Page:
“How do you actually access it? Nobody really knows,” Ward said. “If you have the social power to have your own doctor…you might be able to do something about it.”
McBain also takes issue with the drugs offered in the programs she has seen.
“If you are a person who is, let’s just say, addicted to fentanyl, the government is not willing to give you fentanyl. They say, ‘Well, we’ll just give you hydromorphone,'” a- she declared. .
“It doesn’t work for people.”
Only “addicts” die
According to LaPointe, the BC Coroners Service convened a death review committee in December to discuss the drug poisoning crisis, and the data they reviewed shows that people with severe drug addictions do not represent the majority of deaths.
“You can be a first-time user, you can be a weekend user, you can be every few days, you can be a daily user,” she said. “The offer is the unknown.”
Ward says the increasingly toxic drug supply is making her increasingly worried about the dangers of what she describes as “the normals” – people who might do drugs for fun at a party, for example.
“If you’re a regular opiate user, you actually have tolerance,” she said. “But…the vast majority of people who use drugs do it from time to time.”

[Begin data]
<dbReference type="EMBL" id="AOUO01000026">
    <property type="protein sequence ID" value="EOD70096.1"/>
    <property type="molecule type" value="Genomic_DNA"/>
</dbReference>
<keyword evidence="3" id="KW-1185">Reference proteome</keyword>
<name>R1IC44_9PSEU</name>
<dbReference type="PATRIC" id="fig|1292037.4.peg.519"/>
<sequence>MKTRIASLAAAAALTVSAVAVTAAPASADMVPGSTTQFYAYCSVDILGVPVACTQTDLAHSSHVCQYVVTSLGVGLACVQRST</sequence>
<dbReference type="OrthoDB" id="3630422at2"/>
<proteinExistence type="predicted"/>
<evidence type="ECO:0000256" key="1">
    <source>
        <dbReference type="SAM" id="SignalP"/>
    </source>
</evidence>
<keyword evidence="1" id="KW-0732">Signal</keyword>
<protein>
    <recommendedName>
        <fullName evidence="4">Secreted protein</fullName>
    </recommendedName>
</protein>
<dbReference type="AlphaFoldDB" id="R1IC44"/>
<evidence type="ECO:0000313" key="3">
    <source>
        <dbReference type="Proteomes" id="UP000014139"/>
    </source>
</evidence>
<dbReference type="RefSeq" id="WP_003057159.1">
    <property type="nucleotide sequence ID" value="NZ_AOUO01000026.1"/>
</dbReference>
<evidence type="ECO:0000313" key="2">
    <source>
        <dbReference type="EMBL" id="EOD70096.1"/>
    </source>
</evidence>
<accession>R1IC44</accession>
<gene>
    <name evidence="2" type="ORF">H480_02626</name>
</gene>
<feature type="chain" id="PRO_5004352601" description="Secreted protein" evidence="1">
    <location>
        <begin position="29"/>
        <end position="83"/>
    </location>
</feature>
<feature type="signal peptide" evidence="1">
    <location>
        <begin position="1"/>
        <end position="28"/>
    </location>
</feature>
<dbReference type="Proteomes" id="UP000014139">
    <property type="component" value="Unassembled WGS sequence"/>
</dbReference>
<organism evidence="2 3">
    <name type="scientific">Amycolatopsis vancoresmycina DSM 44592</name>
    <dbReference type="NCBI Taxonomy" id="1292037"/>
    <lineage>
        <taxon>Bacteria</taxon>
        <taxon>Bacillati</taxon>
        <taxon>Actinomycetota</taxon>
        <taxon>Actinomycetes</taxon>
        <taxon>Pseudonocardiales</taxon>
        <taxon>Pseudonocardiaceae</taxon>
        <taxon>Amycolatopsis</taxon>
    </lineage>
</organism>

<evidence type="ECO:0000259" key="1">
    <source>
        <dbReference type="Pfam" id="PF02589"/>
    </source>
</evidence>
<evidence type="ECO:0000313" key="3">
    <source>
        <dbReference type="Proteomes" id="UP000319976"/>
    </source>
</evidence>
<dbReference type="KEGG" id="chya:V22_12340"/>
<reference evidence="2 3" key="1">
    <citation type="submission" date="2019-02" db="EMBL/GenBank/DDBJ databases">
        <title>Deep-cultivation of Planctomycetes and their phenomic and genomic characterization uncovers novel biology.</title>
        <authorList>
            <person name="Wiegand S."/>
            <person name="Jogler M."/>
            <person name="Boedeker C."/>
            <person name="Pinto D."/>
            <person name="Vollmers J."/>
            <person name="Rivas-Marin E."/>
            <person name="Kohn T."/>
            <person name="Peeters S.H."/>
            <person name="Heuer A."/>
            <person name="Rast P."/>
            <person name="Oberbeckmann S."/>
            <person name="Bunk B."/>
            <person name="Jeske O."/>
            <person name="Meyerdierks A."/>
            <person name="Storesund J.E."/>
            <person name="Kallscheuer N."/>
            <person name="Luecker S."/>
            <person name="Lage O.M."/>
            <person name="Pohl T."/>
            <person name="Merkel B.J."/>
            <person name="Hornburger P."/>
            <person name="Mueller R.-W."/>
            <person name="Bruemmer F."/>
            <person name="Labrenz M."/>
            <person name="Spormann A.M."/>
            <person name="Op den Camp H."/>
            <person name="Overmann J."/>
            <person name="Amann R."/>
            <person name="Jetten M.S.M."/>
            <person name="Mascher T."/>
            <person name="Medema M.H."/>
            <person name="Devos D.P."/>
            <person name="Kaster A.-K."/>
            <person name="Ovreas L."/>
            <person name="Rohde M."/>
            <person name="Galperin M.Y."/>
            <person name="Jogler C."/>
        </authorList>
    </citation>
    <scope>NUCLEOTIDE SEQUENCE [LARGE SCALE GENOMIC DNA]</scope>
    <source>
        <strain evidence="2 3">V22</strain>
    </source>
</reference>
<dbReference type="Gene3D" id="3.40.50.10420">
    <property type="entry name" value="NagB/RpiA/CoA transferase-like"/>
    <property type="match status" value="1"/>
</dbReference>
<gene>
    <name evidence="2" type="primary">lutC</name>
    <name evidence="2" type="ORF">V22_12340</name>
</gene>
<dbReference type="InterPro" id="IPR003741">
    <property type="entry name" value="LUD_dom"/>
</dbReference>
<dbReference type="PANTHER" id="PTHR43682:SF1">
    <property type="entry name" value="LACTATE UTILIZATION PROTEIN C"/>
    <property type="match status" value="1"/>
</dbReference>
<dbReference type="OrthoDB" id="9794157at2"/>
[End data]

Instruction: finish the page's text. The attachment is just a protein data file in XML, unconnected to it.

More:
People are dying from injection drugs
The image of someone dying with a needle stuck in their arm just doesn’t match the reality of British Columbia. According to the coroner’s latest reportonly 19% of toxic drug deaths in 2020 could be attributed to injecting use.
By far the most common path to a drug-related death in 2020 was smoking, at 56%.
“There’s another myth that smoking is safer, but it’s not,” LaPointe said.
This is important in part because of the role that supervised consumption sites and overdose prevention sites play in saving lives. According to the coroner, no one died from illicit drug poisoning at these sites in 2021, but they are still largely intended for injection drug users.
“If we want to keep people safe, then consumption sites only for intravenous use or needle users will not be effective,” LaPointe said.
She acknowledged concerns about protecting staff from drug vapours, but said overdose prevention sites are now starting to accommodate more smokers.
It’s a Downtown Eastside problem
LaPointe describes this as one of the most frustrating myths she encounters.
“Drugs are toxic, so it doesn’t matter where you live in the province or your socio-economic status or your job. If you take a toxic drug, you will die,” she said.
Despite this, addiction services in British Columbia are largely concentrated in downtown Vancouver and other urban areas.
It’s true that the highest number of drug-related deaths occur in Vancouver, but every corner of the province sees people dying from drug poisoning: the Thompson Cariboo, Northwest, The North Interior and East Fraser had some of the highest death rates in 2021.
“It’s in every community in BC,” McBain said.
“It’s in rural communities, it’s in small towns, it’s in big cities, it’s urban, and it happens that people in the Downtown Eastside are more visible.”